The Donalda and District Museum displays a renowned collection of lamps ranging from the 1600s to the 1950s.
From the initial donation, the lamp collection has grown to over 1,100 lamps through individual donations and acquisitions. They are on display in the main museum building.
The primary basis of the collection is kerosene oil lamps that were in use from the 1850s to the 1950s in residences, business and public buildings.
The Whitford collection is on permanent display in the main building and exhibits a variety of Métis artefacts from the late 1800s period. Many of the artifacts are handmade and showcase the beauty and craftsmanship of this period and the Métis way of life.
Complementing the Whitford collection is an exhibit of First Nation arrowheads, scrapers and hammerheads collected from the local region.
This collection provides an excellent representation of the evolution of the native tool making process.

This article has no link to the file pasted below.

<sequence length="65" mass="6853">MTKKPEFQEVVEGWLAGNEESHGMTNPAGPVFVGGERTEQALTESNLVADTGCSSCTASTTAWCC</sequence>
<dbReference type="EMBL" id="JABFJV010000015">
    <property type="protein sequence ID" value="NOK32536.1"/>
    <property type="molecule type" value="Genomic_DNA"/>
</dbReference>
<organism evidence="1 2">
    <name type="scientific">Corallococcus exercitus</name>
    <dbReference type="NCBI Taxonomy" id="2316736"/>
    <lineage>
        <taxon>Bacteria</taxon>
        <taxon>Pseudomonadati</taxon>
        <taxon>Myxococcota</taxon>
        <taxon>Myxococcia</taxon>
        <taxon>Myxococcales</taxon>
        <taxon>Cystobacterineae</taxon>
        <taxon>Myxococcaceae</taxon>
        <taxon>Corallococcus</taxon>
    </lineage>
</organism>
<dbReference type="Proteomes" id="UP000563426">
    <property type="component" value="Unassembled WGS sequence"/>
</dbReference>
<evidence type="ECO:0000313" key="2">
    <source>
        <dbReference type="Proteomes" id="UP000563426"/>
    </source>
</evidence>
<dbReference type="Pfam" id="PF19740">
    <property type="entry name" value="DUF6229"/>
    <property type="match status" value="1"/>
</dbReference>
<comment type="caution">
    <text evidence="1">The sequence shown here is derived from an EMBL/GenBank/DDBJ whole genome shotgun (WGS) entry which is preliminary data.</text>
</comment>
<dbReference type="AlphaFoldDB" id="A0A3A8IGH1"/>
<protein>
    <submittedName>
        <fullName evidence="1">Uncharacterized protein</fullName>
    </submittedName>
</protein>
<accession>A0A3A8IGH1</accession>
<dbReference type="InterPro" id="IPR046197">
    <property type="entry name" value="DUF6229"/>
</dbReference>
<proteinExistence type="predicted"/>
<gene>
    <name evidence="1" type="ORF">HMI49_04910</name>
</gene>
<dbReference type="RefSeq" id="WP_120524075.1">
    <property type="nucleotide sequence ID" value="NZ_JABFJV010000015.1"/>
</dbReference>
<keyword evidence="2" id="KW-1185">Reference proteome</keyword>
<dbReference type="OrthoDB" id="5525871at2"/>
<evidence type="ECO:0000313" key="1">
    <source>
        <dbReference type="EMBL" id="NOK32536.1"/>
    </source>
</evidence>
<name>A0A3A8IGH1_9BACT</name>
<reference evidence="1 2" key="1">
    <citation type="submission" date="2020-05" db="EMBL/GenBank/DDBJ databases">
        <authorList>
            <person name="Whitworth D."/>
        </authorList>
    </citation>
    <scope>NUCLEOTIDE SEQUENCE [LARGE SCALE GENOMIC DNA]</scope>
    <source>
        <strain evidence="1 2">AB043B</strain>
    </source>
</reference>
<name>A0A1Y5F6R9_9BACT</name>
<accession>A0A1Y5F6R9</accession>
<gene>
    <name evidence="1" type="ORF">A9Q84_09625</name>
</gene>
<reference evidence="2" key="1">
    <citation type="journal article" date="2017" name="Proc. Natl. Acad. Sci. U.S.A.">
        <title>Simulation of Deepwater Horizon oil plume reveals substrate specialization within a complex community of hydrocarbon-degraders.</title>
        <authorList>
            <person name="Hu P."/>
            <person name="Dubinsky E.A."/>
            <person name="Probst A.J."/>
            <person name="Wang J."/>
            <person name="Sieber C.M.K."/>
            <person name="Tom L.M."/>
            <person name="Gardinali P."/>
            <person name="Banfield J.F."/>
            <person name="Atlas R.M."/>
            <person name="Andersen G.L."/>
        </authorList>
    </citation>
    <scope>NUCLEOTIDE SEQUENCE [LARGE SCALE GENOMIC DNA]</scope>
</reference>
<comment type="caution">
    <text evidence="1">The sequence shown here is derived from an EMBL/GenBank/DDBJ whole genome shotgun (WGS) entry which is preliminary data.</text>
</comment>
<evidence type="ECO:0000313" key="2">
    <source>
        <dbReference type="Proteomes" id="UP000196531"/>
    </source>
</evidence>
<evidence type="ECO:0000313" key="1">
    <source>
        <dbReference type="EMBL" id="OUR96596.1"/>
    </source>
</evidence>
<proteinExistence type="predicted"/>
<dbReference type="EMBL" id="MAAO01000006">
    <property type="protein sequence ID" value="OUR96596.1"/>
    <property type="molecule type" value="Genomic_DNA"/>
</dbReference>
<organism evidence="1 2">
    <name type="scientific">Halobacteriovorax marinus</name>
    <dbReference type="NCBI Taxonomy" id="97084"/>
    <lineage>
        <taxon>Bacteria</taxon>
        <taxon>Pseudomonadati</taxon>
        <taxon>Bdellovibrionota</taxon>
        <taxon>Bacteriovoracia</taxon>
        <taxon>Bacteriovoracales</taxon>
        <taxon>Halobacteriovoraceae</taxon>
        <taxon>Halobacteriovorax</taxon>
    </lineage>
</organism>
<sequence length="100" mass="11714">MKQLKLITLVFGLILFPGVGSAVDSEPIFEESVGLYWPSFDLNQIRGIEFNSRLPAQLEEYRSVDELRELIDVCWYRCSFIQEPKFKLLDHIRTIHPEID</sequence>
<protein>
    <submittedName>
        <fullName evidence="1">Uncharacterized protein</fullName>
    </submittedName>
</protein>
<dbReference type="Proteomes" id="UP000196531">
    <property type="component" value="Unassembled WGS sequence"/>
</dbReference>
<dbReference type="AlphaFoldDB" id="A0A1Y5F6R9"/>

Local History Collection
The collection was created through the donation of items from the surrounding community to help preserve the history of the area and its people.
The artifacts range from personal items, such as Norwegian wedding spoons dating from 1832, to items of daily use in people’s lives. The collection contains unique examples of period clothing, pottery, toys, dishes, salt and pepper shakers, coffee grinders, early coins and tokens, wool-spinning wheels, tools, and memorabilia from local organizations.
We also have archival material including photographs, maps, correspondence, samples of early newspapers, and books.